Light tan plumes of dust flow across the Bodele Depression in north central Africa as the newest of an ongoing series of dust storms is born. There have been a number of dust storms, intermittent and intense, originating in this region this year that have sent thick plumes of dust westward across the Atlantic to the shores of North and South America as well as northward to Europe.
This image was acquired on afternoon of April 6, 2004, by the Moderate Resolution Imaging Spectroradiometer (MODIS) aboard NASA’s Aqua satellite. The high-resolution image above is at 500 meters per pixel. Copies of this scene are also available at additional resolutions. The MODIS sensor aboard Terra acquired the same scene on the morning overpass of that same day (on April 6).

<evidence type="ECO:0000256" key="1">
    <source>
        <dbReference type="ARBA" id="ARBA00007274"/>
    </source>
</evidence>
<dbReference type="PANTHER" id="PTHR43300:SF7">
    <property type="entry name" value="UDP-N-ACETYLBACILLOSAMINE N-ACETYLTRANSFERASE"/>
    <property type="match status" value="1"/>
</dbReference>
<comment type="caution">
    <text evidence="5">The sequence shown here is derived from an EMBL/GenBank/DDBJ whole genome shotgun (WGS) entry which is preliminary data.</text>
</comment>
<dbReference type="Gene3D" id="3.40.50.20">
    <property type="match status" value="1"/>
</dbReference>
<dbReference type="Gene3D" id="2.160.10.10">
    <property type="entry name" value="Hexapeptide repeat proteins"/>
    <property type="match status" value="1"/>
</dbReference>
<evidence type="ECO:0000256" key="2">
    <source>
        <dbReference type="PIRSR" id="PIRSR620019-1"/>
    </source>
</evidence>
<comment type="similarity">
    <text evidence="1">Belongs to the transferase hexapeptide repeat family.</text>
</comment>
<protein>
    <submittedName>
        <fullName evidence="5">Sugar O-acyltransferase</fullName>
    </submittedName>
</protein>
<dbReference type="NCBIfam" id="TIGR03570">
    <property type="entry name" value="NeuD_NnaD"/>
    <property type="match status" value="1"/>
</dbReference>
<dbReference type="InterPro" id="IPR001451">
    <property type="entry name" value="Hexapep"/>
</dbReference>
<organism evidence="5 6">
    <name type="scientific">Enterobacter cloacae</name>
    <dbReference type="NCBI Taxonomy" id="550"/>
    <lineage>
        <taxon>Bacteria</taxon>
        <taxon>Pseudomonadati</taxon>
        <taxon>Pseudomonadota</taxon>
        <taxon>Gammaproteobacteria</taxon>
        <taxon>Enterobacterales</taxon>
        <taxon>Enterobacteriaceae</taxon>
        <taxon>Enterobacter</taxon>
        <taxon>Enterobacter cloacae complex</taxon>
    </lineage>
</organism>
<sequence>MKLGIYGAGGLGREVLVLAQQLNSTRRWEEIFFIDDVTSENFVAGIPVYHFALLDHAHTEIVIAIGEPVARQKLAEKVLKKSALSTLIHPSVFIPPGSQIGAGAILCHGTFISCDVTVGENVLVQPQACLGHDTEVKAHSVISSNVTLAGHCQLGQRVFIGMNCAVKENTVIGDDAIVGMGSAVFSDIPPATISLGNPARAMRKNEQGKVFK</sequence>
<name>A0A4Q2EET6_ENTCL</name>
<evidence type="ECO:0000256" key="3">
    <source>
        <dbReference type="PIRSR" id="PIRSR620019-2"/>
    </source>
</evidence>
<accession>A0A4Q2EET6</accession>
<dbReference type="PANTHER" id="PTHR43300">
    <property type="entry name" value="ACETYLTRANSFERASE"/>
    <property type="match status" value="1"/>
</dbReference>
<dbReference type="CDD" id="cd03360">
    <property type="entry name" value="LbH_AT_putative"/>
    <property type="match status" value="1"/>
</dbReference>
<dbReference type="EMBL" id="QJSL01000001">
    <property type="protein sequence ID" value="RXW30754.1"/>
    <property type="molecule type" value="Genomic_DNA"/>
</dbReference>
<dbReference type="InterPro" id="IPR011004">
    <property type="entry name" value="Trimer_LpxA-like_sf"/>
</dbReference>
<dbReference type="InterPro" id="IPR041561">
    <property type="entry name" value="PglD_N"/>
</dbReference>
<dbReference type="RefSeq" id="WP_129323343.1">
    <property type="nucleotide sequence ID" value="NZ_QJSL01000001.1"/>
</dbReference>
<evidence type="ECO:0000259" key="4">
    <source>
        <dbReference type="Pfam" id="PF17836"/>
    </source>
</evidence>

Dust storms in the Bodele depression are common. As recently as the 1960s, the area formed part of Lake Chad on the southern edges of the vast Sahara Desert. Lack of rain and increased demand for irrigation water shrank the shorelines of the lake, leaving the Bodele depression dry. The low-lying area is now a major source of windblown dust in Europe, the Middle East, and the Western Hemisphere.
Image courtesy Jacques Descloitres, MODIS Land Rapid Response Team at NASA GSFC